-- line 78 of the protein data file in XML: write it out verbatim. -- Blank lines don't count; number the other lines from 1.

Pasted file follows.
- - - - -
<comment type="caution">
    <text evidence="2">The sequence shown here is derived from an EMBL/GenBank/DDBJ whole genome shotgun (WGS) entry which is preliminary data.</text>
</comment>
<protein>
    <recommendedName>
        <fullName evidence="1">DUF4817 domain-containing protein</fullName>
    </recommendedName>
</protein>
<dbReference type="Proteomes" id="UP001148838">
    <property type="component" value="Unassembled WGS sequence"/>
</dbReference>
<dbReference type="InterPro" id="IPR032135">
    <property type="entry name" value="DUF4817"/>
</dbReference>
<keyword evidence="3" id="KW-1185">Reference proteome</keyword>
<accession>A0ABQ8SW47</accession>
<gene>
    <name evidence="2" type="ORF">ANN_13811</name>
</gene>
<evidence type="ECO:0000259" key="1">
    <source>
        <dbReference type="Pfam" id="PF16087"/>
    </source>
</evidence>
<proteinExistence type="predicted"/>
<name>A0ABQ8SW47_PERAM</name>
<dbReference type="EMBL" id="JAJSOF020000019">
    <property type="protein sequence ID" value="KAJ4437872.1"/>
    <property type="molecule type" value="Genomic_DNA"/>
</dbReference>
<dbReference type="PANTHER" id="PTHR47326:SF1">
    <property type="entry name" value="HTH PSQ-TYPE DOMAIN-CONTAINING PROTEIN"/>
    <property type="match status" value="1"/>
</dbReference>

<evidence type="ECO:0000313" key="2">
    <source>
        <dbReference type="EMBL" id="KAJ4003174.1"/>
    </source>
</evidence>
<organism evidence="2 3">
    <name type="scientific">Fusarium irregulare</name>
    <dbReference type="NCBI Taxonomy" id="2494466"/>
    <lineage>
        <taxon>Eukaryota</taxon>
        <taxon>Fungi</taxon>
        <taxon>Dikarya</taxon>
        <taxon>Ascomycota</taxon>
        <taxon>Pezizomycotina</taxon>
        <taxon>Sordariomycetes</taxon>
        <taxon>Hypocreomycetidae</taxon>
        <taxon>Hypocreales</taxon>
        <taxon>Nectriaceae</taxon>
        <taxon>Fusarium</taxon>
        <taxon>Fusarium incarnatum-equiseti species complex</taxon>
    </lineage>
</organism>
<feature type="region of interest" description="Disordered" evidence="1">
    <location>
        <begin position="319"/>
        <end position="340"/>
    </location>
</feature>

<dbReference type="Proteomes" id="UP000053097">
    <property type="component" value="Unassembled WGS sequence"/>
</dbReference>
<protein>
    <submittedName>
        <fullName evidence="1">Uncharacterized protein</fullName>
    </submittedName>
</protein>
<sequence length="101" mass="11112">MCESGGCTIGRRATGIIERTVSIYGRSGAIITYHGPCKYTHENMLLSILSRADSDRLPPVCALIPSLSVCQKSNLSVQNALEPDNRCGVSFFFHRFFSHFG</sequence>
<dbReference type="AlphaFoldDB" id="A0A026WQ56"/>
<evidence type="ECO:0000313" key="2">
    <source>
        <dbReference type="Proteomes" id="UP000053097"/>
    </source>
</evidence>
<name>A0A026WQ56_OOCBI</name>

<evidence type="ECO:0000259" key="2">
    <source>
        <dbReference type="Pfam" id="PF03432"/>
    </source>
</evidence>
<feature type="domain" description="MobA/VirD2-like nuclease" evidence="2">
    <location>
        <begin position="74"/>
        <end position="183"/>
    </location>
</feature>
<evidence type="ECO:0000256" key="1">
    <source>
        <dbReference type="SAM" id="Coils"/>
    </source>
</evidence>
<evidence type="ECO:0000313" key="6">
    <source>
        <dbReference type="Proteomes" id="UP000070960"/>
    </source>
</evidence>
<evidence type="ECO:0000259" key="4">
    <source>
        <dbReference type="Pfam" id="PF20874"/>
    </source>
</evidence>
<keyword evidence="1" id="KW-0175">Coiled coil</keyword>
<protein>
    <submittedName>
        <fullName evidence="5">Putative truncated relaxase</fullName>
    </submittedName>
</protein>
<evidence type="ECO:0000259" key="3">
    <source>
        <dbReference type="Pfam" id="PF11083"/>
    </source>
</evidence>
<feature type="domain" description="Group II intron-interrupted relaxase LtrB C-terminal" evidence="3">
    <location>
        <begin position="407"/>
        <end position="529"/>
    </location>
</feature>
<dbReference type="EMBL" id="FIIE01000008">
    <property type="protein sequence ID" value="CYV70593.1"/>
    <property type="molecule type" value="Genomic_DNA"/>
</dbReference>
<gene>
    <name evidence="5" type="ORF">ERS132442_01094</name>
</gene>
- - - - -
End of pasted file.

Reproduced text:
<name>A0A026WQ56_OOCBI</name>